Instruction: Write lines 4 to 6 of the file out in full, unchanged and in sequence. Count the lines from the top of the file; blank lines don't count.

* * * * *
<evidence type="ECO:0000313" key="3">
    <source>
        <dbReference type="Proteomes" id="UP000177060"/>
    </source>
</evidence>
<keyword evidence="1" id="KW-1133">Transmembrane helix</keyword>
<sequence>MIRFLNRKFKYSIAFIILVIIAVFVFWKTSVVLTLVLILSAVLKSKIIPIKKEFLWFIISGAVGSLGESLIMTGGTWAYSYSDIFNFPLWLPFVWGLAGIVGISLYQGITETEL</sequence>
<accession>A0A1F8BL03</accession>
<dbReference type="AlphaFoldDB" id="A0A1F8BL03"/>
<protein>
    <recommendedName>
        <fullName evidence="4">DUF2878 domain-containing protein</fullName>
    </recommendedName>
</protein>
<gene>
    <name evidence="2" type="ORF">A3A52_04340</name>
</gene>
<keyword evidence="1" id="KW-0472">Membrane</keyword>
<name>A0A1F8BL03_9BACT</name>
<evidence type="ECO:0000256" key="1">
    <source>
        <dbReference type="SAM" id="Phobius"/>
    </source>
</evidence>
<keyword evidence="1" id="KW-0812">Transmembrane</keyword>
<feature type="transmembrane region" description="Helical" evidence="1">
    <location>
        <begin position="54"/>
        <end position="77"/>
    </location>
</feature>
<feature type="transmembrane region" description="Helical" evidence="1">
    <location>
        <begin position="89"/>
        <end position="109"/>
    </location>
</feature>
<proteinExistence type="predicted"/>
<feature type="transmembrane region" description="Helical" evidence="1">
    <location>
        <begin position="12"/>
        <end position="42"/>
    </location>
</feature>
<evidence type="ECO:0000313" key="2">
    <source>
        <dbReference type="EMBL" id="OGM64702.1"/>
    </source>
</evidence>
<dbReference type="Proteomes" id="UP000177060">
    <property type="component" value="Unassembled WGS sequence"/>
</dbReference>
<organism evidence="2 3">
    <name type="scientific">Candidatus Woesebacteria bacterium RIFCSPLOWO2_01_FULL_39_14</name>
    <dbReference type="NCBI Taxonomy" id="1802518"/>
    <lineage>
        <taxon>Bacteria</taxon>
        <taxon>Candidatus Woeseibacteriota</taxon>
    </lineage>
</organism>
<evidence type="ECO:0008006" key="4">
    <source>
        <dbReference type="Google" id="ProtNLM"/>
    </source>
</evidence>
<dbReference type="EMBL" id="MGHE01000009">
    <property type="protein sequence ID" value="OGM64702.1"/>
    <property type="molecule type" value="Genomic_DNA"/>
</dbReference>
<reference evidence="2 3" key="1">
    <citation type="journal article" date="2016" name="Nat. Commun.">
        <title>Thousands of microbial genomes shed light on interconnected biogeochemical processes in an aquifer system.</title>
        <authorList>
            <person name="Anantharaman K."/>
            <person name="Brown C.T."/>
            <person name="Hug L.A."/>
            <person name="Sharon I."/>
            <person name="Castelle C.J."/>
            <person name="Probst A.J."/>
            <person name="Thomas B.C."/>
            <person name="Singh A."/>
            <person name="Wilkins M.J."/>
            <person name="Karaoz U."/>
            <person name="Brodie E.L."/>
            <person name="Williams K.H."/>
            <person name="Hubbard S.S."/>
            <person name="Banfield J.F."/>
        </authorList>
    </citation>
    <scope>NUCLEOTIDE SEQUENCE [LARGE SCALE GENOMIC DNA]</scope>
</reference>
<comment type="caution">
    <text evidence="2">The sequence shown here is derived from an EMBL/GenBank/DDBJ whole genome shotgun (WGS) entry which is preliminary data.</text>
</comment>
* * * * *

    </source>
</evidence>
<keyword evidence="1" id="KW-1133">Transmembrane helix</keyword>